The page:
High-altitude training isn’t just for the pros anymore.
Professional runners, including Nick Symmonds and Desiree Linden, have trained at altitude for years. Altitude training forces your body to adapt to performing in an environment with less oxygen, which can help you run faster and make hills feel easier once you return to sea level. But while many pros still log mile-high miles before big races, non-pros can also reap the same benefits from the training technique. (The views aren’t too shabby, either.)
Scattered throughout the U.S., you’ll find a dizzying array of sky-high passes and teetering singletrack—all ready to challenge you to the utmost. We’ve gathered a handful of the most beautiful and demanding high-elevation runs in the country. They’re bucket-list ready.
1. Turquoise Lake Trail: Leadville, Colorado
The 6.4-mile portion of the infamous Leadville 100, Turquoise Lake Trail, borders the picturesque water for which it’s named. The entirety of the path hovers between 9,936 and 9,879 feet. With no steep climbs, this is an ideal run for acclimating to higher altitudes.
2. Bridger Ridge: Gallatin National Forest, Montana
Peaking at just over 9,600 feet, Bridger Ridge is a rugged 19.5-mile trail. The terrain is rocky, rough, and mostly wide open. This technical one is best for experienced trail runners who want to see sweeping views of Montana and earn some serious bragging rights.
3. Pawnee Pass Trail: Nederland, Colorado
Pawnee Pass Trail is what a high altitude run should be: challenging and beautiful. You’ll weave through wooded paths speckled with lakes and creeks—almost all 11,000 feet above sea level. A section of switchbacks and a climb to 12,500 feet make Pawnee Pass a short but difficult run. As you make your way along the trail, you’ll experience three mountainous life zones, including montaine, sub-alpine, and alpine. Weather can be tricky near the peak of Pawnee Pass, so plan and pack accordingly and be willing to turn back.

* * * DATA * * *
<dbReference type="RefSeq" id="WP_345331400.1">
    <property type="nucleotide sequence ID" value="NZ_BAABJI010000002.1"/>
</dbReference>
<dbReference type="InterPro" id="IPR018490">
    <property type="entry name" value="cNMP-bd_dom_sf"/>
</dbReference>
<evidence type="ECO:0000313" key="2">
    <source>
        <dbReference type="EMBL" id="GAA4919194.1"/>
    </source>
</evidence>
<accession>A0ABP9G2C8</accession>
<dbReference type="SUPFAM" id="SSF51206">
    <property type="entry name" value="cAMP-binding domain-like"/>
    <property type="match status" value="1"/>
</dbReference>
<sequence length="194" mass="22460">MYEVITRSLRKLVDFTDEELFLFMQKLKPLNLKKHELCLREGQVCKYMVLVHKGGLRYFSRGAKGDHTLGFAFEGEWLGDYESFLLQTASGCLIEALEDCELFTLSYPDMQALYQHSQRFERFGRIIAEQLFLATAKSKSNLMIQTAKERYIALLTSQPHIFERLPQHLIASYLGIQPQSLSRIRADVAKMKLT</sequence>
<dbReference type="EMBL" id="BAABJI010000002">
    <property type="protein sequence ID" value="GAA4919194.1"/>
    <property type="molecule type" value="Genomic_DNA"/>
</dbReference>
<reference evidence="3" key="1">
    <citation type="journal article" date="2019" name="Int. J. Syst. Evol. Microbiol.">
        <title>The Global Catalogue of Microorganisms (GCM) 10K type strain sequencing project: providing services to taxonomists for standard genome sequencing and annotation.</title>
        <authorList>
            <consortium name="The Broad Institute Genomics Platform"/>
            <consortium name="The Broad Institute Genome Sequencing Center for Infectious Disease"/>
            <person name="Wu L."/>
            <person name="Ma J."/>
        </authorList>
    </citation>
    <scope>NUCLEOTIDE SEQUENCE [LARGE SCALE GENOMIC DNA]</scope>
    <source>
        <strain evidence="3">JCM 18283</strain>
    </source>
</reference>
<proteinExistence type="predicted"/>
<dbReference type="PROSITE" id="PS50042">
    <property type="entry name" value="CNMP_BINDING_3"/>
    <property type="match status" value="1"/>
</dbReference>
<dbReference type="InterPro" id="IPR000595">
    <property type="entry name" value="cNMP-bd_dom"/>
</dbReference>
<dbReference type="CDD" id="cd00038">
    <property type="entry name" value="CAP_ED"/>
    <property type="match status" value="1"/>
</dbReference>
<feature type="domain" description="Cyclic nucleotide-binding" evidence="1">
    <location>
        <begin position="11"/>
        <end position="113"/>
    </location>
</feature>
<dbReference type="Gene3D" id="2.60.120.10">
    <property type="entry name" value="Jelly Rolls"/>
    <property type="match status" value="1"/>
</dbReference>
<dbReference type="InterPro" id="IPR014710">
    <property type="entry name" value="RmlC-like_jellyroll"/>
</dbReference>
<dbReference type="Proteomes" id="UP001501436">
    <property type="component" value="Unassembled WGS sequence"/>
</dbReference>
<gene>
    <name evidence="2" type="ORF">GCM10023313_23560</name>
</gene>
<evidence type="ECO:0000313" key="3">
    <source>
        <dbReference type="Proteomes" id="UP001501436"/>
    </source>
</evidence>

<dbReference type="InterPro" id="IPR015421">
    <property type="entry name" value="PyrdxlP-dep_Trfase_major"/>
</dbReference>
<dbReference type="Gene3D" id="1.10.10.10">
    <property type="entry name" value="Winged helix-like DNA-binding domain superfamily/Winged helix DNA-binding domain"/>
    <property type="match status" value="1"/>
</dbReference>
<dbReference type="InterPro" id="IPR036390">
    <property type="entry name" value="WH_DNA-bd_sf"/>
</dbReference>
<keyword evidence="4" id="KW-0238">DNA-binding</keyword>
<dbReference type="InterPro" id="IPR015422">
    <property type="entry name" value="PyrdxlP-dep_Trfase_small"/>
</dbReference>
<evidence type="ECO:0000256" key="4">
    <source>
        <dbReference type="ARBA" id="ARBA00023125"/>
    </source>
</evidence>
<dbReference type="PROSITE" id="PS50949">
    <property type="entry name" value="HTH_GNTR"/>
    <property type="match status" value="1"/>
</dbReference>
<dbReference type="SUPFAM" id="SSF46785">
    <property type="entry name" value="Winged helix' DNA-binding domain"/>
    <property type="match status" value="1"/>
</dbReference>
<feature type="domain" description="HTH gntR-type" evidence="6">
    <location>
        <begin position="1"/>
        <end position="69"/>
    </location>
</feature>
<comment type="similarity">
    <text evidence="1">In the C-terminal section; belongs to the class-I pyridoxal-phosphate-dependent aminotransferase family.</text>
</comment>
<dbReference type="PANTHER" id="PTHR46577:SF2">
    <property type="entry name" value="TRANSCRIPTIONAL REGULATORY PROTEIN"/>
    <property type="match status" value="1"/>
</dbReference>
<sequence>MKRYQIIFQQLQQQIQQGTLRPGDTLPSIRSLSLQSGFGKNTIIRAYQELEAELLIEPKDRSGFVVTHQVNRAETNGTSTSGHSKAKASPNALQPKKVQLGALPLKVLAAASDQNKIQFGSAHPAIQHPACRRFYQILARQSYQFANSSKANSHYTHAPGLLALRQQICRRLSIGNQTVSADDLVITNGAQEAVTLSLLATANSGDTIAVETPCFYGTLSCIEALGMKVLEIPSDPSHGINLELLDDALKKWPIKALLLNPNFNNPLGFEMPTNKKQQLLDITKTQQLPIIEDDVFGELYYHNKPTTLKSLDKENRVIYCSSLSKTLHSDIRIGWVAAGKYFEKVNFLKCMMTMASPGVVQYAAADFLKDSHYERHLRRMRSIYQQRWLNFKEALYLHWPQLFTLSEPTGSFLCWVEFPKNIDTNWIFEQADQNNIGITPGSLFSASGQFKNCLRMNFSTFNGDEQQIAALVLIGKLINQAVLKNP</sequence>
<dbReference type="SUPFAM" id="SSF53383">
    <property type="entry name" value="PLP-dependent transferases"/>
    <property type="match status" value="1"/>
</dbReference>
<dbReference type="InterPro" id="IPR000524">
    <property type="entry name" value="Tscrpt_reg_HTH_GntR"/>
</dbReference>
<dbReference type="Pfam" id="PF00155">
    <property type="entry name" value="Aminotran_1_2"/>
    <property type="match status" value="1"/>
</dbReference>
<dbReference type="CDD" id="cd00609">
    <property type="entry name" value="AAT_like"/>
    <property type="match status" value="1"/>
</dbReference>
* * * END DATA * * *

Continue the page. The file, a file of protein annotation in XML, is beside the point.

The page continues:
4. Angel’s Landing: Zion National Park, Utah
Angel’s Landing peaks at just a little over 5,700 feet, and as its name suggests is a perch with heavenly views, perhaps the best in the park. Despite its lower altitude, Angel’s Landing will force you to work for vista; countless switchbacks, little shade, and cliffs so sheer there’s a chain to pull yourself along make this run a challenge. Target dry, cool days. Because of the big drop-offs, it’s unsafe in rain or high winds.
5. Imogene Pass: Telluride-Ouray, Colorado
As the highest mountain pass in the San Juan Mountains, Imogene Pass is high-elevation training at its best. The pass, which reaches 13,185 feet, connects Telluride and Ouray, Colorado. The trail takes you past ghost towns and through an array of wildflowers that typically bloom in late August.
6. Zion Traverse: Zion National Park, Utah
Liked Angels Landing and want more Zion? See the whole park, literally, on this traverse. With an elevation that tops 7,000 feet and a distance that spans nearly 50 miles, the Zion Traverse is on most ultrarunners’ must-run list. You’ll see everything Zion National Park is known for: sharp peaks, winding rivers, and famously beautiful canyon walls.
7. Four Pass Loop: Aspen, Colorado
At 27.1 miles, covering four 12,000-foot passes, Colorado’s Four Pass Loop is not for beginners. Mountain views aside, Four Pass Loop sports crystal clear creeks and lakes and wildflower-filled meadows. This is a long, difficult run with several burn-inducing climbs, but you’ll be hard-pressed to find better scenery.
8. Dawson Saddle to Mount Baden-Powell: Wrightwood, California
This trail, located outside of Los Angeles, is pure eye candy. It’s immersed in natural beauty—so much so that it might distract you from the repeated, steep inclines you’ll encounter as you work your way up to over 9,000 feet. Overlooking stunning canyons, most of the nine miles are lined with airy pine groves, including the 1,500-year-old Wally Waldron tree, one of the oldest in the San Gabriel Mountains.